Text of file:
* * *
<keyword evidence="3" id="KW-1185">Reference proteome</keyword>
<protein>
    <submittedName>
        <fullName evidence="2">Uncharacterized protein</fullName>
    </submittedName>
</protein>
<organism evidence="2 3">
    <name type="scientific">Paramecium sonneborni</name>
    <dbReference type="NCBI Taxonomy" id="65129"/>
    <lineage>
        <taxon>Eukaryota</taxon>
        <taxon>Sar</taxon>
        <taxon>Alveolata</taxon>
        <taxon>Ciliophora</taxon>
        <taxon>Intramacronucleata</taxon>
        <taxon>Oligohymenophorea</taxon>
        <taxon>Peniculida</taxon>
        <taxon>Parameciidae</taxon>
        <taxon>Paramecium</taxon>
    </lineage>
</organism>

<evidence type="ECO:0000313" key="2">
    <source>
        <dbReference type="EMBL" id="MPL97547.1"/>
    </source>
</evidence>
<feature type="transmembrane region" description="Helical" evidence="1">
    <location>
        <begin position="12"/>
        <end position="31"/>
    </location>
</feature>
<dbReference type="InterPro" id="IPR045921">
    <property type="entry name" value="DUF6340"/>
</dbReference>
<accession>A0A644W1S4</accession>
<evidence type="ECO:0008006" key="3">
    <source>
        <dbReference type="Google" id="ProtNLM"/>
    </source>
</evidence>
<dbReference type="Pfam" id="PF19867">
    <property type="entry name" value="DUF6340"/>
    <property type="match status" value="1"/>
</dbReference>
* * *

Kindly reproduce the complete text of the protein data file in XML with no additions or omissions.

<keyword evidence="3" id="KW-1185">Reference proteome</keyword>
<protein>
    <submittedName>
        <fullName evidence="2">Uncharacterized protein</fullName>
    </submittedName>
</protein>
<organism evidence="2 3">
    <name type="scientific">Paramecium sonneborni</name>
    <dbReference type="NCBI Taxonomy" id="65129"/>
    <lineage>
        <taxon>Eukaryota</taxon>
        <taxon>Sar</taxon>
        <taxon>Alveolata</taxon>
        <taxon>Ciliophora</taxon>
        <taxon>Intramacronucleata</taxon>
        <taxon>Oligohymenophorea</taxon>
        <taxon>Peniculida</taxon>
        <taxon>Parameciidae</taxon>
        <taxon>Paramecium</taxon>
    </lineage>
</organism>

<evidence type="ECO:0000313" key="2">
    <source>
        <dbReference type="EMBL" id="MPL97547.1"/>
    </source>
</evidence>
<feature type="transmembrane region" description="Helical" evidence="1">
    <location>
        <begin position="12"/>
        <end position="31"/>
    </location>
</feature>
<dbReference type="InterPro" id="IPR045921">
    <property type="entry name" value="DUF6340"/>
</dbReference>
<accession>A0A644W1S4</accession>
<evidence type="ECO:0008006" key="3">
    <source>
        <dbReference type="Google" id="ProtNLM"/>
    </source>
</evidence>
<dbReference type="Pfam" id="PF19867">
    <property type="entry name" value="DUF6340"/>
    <property type="match status" value="1"/>
</dbReference>